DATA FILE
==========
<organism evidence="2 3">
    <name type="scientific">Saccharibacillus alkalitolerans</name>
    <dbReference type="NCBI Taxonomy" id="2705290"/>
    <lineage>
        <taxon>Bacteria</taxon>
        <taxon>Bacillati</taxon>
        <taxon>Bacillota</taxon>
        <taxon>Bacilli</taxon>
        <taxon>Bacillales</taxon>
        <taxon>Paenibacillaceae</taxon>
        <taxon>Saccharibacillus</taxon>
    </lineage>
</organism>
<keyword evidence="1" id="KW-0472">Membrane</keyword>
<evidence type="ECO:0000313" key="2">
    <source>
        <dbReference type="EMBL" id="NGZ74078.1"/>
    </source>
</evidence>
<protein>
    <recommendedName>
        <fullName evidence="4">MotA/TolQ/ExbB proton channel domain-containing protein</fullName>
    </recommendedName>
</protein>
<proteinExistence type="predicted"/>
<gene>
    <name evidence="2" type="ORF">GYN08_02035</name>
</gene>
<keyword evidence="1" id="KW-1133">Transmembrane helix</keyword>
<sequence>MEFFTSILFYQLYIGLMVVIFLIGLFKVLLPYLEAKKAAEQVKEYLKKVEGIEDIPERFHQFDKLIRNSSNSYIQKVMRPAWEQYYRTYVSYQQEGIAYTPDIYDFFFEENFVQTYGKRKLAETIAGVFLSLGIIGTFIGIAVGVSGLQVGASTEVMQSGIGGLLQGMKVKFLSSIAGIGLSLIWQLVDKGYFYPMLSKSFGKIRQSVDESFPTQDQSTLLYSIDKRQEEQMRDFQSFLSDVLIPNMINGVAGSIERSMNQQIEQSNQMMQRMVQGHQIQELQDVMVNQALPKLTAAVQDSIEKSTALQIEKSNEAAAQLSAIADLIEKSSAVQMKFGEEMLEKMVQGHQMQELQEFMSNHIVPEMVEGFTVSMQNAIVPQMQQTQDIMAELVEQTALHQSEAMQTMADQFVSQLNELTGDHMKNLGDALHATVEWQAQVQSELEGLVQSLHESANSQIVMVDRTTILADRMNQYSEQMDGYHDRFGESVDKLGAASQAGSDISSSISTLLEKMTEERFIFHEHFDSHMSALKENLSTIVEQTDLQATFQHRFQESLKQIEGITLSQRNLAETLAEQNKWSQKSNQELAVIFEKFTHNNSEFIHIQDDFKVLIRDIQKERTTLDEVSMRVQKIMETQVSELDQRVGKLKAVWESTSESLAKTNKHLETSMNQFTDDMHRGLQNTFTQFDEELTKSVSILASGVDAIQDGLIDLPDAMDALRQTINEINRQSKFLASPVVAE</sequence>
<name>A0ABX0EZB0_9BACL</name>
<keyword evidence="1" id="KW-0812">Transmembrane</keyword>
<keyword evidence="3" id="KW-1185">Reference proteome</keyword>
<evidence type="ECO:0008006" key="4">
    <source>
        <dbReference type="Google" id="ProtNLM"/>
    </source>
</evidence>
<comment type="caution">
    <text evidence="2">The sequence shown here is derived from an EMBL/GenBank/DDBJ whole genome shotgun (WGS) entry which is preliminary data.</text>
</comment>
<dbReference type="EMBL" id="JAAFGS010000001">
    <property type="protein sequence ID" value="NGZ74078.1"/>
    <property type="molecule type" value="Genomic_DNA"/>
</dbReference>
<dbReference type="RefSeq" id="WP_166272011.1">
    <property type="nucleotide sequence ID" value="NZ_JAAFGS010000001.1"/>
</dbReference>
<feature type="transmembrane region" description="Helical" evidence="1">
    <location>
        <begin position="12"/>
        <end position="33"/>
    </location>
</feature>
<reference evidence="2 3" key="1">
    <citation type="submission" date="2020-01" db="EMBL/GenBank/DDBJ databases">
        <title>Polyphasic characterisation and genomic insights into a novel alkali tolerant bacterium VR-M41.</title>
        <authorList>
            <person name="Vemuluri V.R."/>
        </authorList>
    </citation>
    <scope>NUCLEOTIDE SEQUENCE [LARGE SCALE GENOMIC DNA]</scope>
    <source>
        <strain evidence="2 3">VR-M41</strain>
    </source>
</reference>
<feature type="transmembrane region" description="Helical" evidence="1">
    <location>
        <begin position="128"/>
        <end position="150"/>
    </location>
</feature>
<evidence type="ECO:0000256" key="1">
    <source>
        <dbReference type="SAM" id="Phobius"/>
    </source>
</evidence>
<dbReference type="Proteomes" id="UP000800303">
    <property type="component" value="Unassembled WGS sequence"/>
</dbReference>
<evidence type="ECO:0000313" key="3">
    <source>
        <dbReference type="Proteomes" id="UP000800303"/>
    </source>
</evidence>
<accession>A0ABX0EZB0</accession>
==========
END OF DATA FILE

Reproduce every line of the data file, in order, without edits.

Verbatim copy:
<organism evidence="2 3">
    <name type="scientific">Saccharibacillus alkalitolerans</name>
    <dbReference type="NCBI Taxonomy" id="2705290"/>
    <lineage>
        <taxon>Bacteria</taxon>
        <taxon>Bacillati</taxon>
        <taxon>Bacillota</taxon>
        <taxon>Bacilli</taxon>
        <taxon>Bacillales</taxon>
        <taxon>Paenibacillaceae</taxon>
        <taxon>Saccharibacillus</taxon>
    </lineage>
</organism>
<keyword evidence="1" id="KW-0472">Membrane</keyword>
<evidence type="ECO:0000313" key="2">
    <source>
        <dbReference type="EMBL" id="NGZ74078.1"/>
    </source>
</evidence>
<protein>
    <recommendedName>
        <fullName evidence="4">MotA/TolQ/ExbB proton channel domain-containing protein</fullName>
    </recommendedName>
</protein>
<proteinExistence type="predicted"/>
<gene>
    <name evidence="2" type="ORF">GYN08_02035</name>
</gene>
<keyword evidence="1" id="KW-1133">Transmembrane helix</keyword>
<sequence>MEFFTSILFYQLYIGLMVVIFLIGLFKVLLPYLEAKKAAEQVKEYLKKVEGIEDIPERFHQFDKLIRNSSNSYIQKVMRPAWEQYYRTYVSYQQEGIAYTPDIYDFFFEENFVQTYGKRKLAETIAGVFLSLGIIGTFIGIAVGVSGLQVGASTEVMQSGIGGLLQGMKVKFLSSIAGIGLSLIWQLVDKGYFYPMLSKSFGKIRQSVDESFPTQDQSTLLYSIDKRQEEQMRDFQSFLSDVLIPNMINGVAGSIERSMNQQIEQSNQMMQRMVQGHQIQELQDVMVNQALPKLTAAVQDSIEKSTALQIEKSNEAAAQLSAIADLIEKSSAVQMKFGEEMLEKMVQGHQMQELQEFMSNHIVPEMVEGFTVSMQNAIVPQMQQTQDIMAELVEQTALHQSEAMQTMADQFVSQLNELTGDHMKNLGDALHATVEWQAQVQSELEGLVQSLHESANSQIVMVDRTTILADRMNQYSEQMDGYHDRFGESVDKLGAASQAGSDISSSISTLLEKMTEERFIFHEHFDSHMSALKENLSTIVEQTDLQATFQHRFQESLKQIEGITLSQRNLAETLAEQNKWSQKSNQELAVIFEKFTHNNSEFIHIQDDFKVLIRDIQKERTTLDEVSMRVQKIMETQVSELDQRVGKLKAVWESTSESLAKTNKHLETSMNQFTDDMHRGLQNTFTQFDEELTKSVSILASGVDAIQDGLIDLPDAMDALRQTINEINRQSKFLASPVVAE</sequence>
<name>A0ABX0EZB0_9BACL</name>
<keyword evidence="1" id="KW-0812">Transmembrane</keyword>
<keyword evidence="3" id="KW-1185">Reference proteome</keyword>
<evidence type="ECO:0008006" key="4">
    <source>
        <dbReference type="Google" id="ProtNLM"/>
    </source>
</evidence>
<comment type="caution">
    <text evidence="2">The sequence shown here is derived from an EMBL/GenBank/DDBJ whole genome shotgun (WGS) entry which is preliminary data.</text>
</comment>
<dbReference type="EMBL" id="JAAFGS010000001">
    <property type="protein sequence ID" value="NGZ74078.1"/>
    <property type="molecule type" value="Genomic_DNA"/>
</dbReference>
<dbReference type="RefSeq" id="WP_166272011.1">
    <property type="nucleotide sequence ID" value="NZ_JAAFGS010000001.1"/>
</dbReference>
<feature type="transmembrane region" description="Helical" evidence="1">
    <location>
        <begin position="12"/>
        <end position="33"/>
    </location>
</feature>
<reference evidence="2 3" key="1">
    <citation type="submission" date="2020-01" db="EMBL/GenBank/DDBJ databases">
        <title>Polyphasic characterisation and genomic insights into a novel alkali tolerant bacterium VR-M41.</title>
        <authorList>
            <person name="Vemuluri V.R."/>
        </authorList>
    </citation>
    <scope>NUCLEOTIDE SEQUENCE [LARGE SCALE GENOMIC DNA]</scope>
    <source>
        <strain evidence="2 3">VR-M41</strain>
    </source>
</reference>
<feature type="transmembrane region" description="Helical" evidence="1">
    <location>
        <begin position="128"/>
        <end position="150"/>
    </location>
</feature>
<evidence type="ECO:0000256" key="1">
    <source>
        <dbReference type="SAM" id="Phobius"/>
    </source>
</evidence>
<dbReference type="Proteomes" id="UP000800303">
    <property type="component" value="Unassembled WGS sequence"/>
</dbReference>
<evidence type="ECO:0000313" key="3">
    <source>
        <dbReference type="Proteomes" id="UP000800303"/>
    </source>
</evidence>
<accession>A0ABX0EZB0</accession>